It’s been a while since I shared a reader request in this space, so today let’s talk high school.

Sucu reached out to me recently, and here’s what she wanted to know…

Hello: Do you have any resources or suggestions for a nutrition message for a high school bulletin board you can share asap. Thanks.
Healthy Regards,
Sucu

What fun!

I initially pointed Sucu to a few things we’d already made. There’s a fantastic high school poster set in the store, and a whole 12 lessons for teens program that is chock-full of display ideas for a bulletin board. My team and I have been polishing a STEM (science, technology, engineering, and math) collection that could come in handy too.

But then I thought I’d get more specific.

So, here’s a how-to for two different bulletin board displays for high schools.

Display #1: Skip Sugary Drinks

Teens are drinking a lot of sugary drinks these days, and that can be bad news for their health, both in terms of displacing more nutritious calories and adding excess empty calories to their eating patterns. To help educate teens about what they’re drinking, start with a bright, eye-catching poster that can make up the center of your display. This Are You Drinking Candy? poster is a particularly compelling one, and Beverage Better and Sugar Math are two other good choices, so go with whatever best fits your aesthetic.

From there, take a look at the sodas, energy drinks, and sport beverages that are available at school. Take photos of the Nutrition Facts labels on each one if you can, or print off some labels for equivalent products and highlight the sugar content of each one, along with the serving size. Scatter these images around the poster. You could also measure out the equivalent amount of sugar into these great test tubes and attach the tubes to the board near photos of each drink and its Nutrition Facts.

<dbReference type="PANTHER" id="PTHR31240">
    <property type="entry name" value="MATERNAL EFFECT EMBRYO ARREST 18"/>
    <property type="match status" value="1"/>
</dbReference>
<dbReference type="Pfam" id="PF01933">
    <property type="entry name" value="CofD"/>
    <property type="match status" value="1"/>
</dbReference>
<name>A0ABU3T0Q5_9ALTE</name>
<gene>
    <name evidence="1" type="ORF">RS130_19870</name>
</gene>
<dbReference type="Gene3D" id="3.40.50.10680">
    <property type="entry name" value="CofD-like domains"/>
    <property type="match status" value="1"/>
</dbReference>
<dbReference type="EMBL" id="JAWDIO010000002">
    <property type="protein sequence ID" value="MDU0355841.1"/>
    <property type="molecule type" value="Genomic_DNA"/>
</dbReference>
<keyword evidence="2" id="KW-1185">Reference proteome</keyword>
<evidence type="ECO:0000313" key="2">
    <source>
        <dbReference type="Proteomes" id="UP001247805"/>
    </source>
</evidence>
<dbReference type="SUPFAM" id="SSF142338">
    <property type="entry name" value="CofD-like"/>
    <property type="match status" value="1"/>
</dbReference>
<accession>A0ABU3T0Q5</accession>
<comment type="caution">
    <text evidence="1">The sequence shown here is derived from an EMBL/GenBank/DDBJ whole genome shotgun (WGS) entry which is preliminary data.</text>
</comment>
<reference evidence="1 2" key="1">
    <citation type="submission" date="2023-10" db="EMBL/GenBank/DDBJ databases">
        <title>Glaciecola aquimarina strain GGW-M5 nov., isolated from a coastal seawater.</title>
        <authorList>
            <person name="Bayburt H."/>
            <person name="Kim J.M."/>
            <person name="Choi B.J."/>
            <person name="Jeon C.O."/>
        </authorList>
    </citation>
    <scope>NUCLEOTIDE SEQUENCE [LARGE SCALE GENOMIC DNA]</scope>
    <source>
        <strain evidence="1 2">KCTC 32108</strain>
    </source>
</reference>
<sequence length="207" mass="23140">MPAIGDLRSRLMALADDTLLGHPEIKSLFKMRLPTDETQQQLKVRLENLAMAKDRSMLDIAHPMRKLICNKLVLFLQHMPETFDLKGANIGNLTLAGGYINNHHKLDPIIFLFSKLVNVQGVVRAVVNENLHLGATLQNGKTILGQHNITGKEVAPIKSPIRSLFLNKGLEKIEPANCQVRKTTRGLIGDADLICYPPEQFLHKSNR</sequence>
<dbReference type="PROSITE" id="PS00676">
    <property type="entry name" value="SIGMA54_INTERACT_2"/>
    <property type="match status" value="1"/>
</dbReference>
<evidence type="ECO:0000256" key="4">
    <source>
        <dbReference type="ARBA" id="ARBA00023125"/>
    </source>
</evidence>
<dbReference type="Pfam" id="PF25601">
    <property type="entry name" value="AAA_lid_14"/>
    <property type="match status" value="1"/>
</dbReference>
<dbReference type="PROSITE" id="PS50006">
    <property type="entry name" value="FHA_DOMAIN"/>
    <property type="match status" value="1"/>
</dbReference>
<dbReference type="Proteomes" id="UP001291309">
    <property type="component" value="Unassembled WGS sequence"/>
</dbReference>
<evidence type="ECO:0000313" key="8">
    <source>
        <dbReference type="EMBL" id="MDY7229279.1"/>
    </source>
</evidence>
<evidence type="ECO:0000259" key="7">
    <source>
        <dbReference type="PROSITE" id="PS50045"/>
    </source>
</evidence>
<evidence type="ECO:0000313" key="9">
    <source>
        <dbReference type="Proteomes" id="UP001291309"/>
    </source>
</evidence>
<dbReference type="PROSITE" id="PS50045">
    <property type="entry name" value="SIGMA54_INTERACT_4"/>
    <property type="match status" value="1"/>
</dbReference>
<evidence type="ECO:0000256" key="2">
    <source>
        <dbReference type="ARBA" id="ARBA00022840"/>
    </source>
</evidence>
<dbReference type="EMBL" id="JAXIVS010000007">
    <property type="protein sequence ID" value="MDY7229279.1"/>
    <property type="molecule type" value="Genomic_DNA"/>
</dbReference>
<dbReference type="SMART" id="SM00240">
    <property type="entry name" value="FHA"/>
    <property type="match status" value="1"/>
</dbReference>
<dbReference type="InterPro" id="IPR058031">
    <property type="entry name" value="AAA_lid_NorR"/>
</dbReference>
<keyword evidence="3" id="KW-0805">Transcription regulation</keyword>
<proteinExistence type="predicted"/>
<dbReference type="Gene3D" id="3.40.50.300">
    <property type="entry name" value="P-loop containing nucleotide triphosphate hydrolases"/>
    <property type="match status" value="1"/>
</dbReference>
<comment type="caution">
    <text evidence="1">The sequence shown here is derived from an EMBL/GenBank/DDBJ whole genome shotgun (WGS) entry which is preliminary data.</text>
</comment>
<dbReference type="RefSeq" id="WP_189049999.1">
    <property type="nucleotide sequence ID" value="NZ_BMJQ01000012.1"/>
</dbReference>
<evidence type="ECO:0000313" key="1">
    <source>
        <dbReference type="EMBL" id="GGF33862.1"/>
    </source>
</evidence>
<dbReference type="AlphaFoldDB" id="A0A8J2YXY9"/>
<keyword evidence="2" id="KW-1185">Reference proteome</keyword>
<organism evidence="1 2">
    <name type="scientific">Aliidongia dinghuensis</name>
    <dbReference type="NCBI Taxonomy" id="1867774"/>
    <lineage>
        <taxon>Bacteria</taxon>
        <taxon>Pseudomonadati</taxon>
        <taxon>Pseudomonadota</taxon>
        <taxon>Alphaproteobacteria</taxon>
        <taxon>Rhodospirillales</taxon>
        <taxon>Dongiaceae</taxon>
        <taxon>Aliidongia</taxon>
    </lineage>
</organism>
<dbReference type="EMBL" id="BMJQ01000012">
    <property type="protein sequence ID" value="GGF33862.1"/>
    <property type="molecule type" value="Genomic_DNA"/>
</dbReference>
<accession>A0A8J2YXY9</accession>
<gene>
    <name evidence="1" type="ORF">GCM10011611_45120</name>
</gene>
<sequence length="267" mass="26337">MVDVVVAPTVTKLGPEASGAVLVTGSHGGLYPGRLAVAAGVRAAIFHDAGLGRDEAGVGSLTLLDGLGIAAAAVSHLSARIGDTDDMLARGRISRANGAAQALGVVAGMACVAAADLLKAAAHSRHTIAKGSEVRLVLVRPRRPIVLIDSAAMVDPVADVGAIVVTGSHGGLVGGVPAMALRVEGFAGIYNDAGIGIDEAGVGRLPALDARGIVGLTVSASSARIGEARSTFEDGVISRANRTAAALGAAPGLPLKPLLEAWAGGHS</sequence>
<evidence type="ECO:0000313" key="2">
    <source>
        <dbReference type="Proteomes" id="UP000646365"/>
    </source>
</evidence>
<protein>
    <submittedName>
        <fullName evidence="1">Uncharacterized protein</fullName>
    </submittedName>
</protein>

Fill in the remaining space with more information about the impact of sugary drinks on health. This tearpad has great handouts, and this blog post about energy drinks comes with a free printable handout that would be a good fit for this theme too.

Take a look at our collection of prizes for other resources to make your bulletin board display as engaging and memorable as possible.

Display #2: Nutrition Facts Panel

The Nutrition Facts label is changing, and there’s no reason for teens to stay in the dark. To help them learn what they need to know to use this resource to improve their eating patterns, put together a Nutrition Facts bulletin board!

You can pull a lot of inspiration from the New Nutrition Facts Label Display post that we put together in the spring of 2016.

Combine this Nutrition Facts Poster with a Food Label Handout to center your bulletin board display. Or, if you have more space, this 48-inch by 36-inch Nutrition Label Vinyl Banner would be a great way to draw people over to your display. Add a few different Nutrition Facts labels to the bulletin board, highlighting elements that are either good or bad for the kids’ health (perhaps color-coding would come in handy). Highlight only one or two aspects of each label so that they don’t get overwhelming.

Finish off the board with a few Nutrition Facts Stickers and Nutrition Facts Bookmarks to fill any empty spaces.

I hope this comes in handy for you! Keep those requests coming!